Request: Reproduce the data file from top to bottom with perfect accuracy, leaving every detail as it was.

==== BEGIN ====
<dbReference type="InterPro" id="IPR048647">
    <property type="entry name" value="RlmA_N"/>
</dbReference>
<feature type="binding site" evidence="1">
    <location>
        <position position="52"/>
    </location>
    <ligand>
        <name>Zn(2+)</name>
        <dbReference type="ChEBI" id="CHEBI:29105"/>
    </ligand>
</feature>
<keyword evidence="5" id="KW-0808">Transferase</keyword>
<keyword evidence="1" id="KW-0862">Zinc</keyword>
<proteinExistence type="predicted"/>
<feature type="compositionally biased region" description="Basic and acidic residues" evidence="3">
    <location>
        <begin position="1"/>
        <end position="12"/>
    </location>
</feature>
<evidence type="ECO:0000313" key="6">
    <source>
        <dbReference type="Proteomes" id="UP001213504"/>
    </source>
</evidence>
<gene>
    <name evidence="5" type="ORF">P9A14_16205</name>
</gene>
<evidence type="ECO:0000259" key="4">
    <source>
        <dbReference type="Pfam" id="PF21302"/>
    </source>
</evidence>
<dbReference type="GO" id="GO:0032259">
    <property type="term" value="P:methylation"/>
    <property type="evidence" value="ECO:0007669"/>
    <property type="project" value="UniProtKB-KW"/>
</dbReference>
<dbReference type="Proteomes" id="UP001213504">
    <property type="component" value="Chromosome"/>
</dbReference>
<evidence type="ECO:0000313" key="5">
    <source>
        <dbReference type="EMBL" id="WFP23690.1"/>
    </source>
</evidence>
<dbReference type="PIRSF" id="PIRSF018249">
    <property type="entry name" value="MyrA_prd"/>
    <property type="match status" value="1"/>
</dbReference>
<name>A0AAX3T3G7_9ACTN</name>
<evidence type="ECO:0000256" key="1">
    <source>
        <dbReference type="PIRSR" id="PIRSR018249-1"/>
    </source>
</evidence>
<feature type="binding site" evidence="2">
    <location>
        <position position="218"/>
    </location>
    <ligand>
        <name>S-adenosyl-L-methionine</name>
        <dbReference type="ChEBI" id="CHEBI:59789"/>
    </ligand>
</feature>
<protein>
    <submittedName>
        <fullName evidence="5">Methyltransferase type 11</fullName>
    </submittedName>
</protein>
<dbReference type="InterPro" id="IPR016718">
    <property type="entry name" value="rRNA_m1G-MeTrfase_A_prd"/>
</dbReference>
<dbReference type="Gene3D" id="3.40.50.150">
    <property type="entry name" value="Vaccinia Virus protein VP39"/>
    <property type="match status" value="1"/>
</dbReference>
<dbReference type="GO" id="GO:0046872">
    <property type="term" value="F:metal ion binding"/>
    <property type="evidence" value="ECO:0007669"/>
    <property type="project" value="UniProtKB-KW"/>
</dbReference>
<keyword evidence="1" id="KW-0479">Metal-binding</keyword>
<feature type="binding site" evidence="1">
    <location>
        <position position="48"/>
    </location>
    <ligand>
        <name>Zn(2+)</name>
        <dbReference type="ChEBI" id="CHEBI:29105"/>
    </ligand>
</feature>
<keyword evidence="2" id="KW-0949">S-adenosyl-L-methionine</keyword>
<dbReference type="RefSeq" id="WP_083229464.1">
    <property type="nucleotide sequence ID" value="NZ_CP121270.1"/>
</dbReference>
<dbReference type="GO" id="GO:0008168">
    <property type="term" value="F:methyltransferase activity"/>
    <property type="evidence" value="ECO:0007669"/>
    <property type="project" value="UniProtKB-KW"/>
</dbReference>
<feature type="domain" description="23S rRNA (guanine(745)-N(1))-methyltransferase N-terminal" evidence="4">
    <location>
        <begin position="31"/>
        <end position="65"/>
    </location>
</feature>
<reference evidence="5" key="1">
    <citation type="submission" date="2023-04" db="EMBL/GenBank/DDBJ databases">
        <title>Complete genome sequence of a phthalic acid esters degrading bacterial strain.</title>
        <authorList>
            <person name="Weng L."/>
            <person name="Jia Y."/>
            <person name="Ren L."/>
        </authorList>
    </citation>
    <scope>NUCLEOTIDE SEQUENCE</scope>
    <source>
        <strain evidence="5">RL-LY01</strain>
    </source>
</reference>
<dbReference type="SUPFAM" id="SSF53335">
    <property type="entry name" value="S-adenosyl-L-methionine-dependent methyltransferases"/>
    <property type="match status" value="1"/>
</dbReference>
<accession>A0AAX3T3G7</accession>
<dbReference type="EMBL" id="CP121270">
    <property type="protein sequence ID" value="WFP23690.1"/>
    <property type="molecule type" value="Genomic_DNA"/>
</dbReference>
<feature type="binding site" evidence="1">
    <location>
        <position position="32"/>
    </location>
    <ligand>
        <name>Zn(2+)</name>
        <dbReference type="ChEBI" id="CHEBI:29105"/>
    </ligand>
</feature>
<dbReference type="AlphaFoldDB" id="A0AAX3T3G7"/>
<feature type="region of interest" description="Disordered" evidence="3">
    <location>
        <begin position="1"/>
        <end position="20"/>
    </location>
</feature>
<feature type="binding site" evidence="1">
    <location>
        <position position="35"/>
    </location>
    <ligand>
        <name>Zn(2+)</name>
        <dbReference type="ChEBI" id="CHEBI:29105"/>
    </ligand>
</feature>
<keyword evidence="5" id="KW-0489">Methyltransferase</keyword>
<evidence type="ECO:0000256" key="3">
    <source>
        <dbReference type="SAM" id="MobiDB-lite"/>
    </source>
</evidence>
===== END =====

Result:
<dbReference type="InterPro" id="IPR048647">
    <property type="entry name" value="RlmA_N"/>
</dbReference>
<feature type="binding site" evidence="1">
    <location>
        <position position="52"/>
    </location>
    <ligand>
        <name>Zn(2+)</name>
        <dbReference type="ChEBI" id="CHEBI:29105"/>
    </ligand>
</feature>
<keyword evidence="5" id="KW-0808">Transferase</keyword>
<keyword evidence="1" id="KW-0862">Zinc</keyword>
<proteinExistence type="predicted"/>
<feature type="compositionally biased region" description="Basic and acidic residues" evidence="3">
    <location>
        <begin position="1"/>
        <end position="12"/>
    </location>
</feature>
<evidence type="ECO:0000313" key="6">
    <source>
        <dbReference type="Proteomes" id="UP001213504"/>
    </source>
</evidence>
<gene>
    <name evidence="5" type="ORF">P9A14_16205</name>
</gene>
<evidence type="ECO:0000259" key="4">
    <source>
        <dbReference type="Pfam" id="PF21302"/>
    </source>
</evidence>
<dbReference type="GO" id="GO:0032259">
    <property type="term" value="P:methylation"/>
    <property type="evidence" value="ECO:0007669"/>
    <property type="project" value="UniProtKB-KW"/>
</dbReference>
<dbReference type="Proteomes" id="UP001213504">
    <property type="component" value="Chromosome"/>
</dbReference>
<evidence type="ECO:0000313" key="5">
    <source>
        <dbReference type="EMBL" id="WFP23690.1"/>
    </source>
</evidence>
<dbReference type="PIRSF" id="PIRSF018249">
    <property type="entry name" value="MyrA_prd"/>
    <property type="match status" value="1"/>
</dbReference>
<name>A0AAX3T3G7_9ACTN</name>
<evidence type="ECO:0000256" key="1">
    <source>
        <dbReference type="PIRSR" id="PIRSR018249-1"/>
    </source>
</evidence>
<feature type="binding site" evidence="2">
    <location>
        <position position="218"/>
    </location>
    <ligand>
        <name>S-adenosyl-L-methionine</name>
        <dbReference type="ChEBI" id="CHEBI:59789"/>
    </ligand>
</feature>
<protein>
    <submittedName>
        <fullName evidence="5">Methyltransferase type 11</fullName>
    </submittedName>
</protein>
<dbReference type="InterPro" id="IPR016718">
    <property type="entry name" value="rRNA_m1G-MeTrfase_A_prd"/>
</dbReference>
<dbReference type="Gene3D" id="3.40.50.150">
    <property type="entry name" value="Vaccinia Virus protein VP39"/>
    <property type="match status" value="1"/>
</dbReference>
<dbReference type="GO" id="GO:0046872">
    <property type="term" value="F:metal ion binding"/>
    <property type="evidence" value="ECO:0007669"/>
    <property type="project" value="UniProtKB-KW"/>
</dbReference>
<keyword evidence="1" id="KW-0479">Metal-binding</keyword>
<feature type="binding site" evidence="1">
    <location>
        <position position="48"/>
    </location>
    <ligand>
        <name>Zn(2+)</name>
        <dbReference type="ChEBI" id="CHEBI:29105"/>
    </ligand>
</feature>
<keyword evidence="2" id="KW-0949">S-adenosyl-L-methionine</keyword>
<dbReference type="RefSeq" id="WP_083229464.1">
    <property type="nucleotide sequence ID" value="NZ_CP121270.1"/>
</dbReference>
<dbReference type="GO" id="GO:0008168">
    <property type="term" value="F:methyltransferase activity"/>
    <property type="evidence" value="ECO:0007669"/>
    <property type="project" value="UniProtKB-KW"/>
</dbReference>
<feature type="domain" description="23S rRNA (guanine(745)-N(1))-methyltransferase N-terminal" evidence="4">
    <location>
        <begin position="31"/>
        <end position="65"/>
    </location>
</feature>
<reference evidence="5" key="1">
    <citation type="submission" date="2023-04" db="EMBL/GenBank/DDBJ databases">
        <title>Complete genome sequence of a phthalic acid esters degrading bacterial strain.</title>
        <authorList>
            <person name="Weng L."/>
            <person name="Jia Y."/>
            <person name="Ren L."/>
        </authorList>
    </citation>
    <scope>NUCLEOTIDE SEQUENCE</scope>
    <source>
        <strain evidence="5">RL-LY01</strain>
    </source>
</reference>
<dbReference type="SUPFAM" id="SSF53335">
    <property type="entry name" value="S-adenosyl-L-methionine-dependent methyltransferases"/>
    <property type="match status" value="1"/>
</dbReference>
<accession>A0AAX3T3G7</accession>
<dbReference type="EMBL" id="CP121270">
    <property type="protein sequence ID" value="WFP23690.1"/>
    <property type="molecule type" value="Genomic_DNA"/>
</dbReference>
<feature type="binding site" evidence="1">
    <location>
        <position position="32"/>
    </location>
    <ligand>
        <name>Zn(2+)</name>
        <dbReference type="ChEBI" id="CHEBI:29105"/>
    </ligand>
</feature>
<dbReference type="AlphaFoldDB" id="A0AAX3T3G7"/>
<feature type="region of interest" description="Disordered" evidence="3">
    <location>
        <begin position="1"/>
        <end position="20"/>
    </location>
</feature>
<feature type="binding site" evidence="1">
    <location>
        <position position="35"/>
    </location>
    <ligand>
        <name>Zn(2+)</name>
        <dbReference type="ChEBI" id="CHEBI:29105"/>
    </ligand>
</feature>
<keyword evidence="5" id="KW-0489">Methyltransferase</keyword>
<evidence type="ECO:0000256" key="3">
    <source>
        <dbReference type="SAM" id="MobiDB-lite"/>
    </source>
</evidence>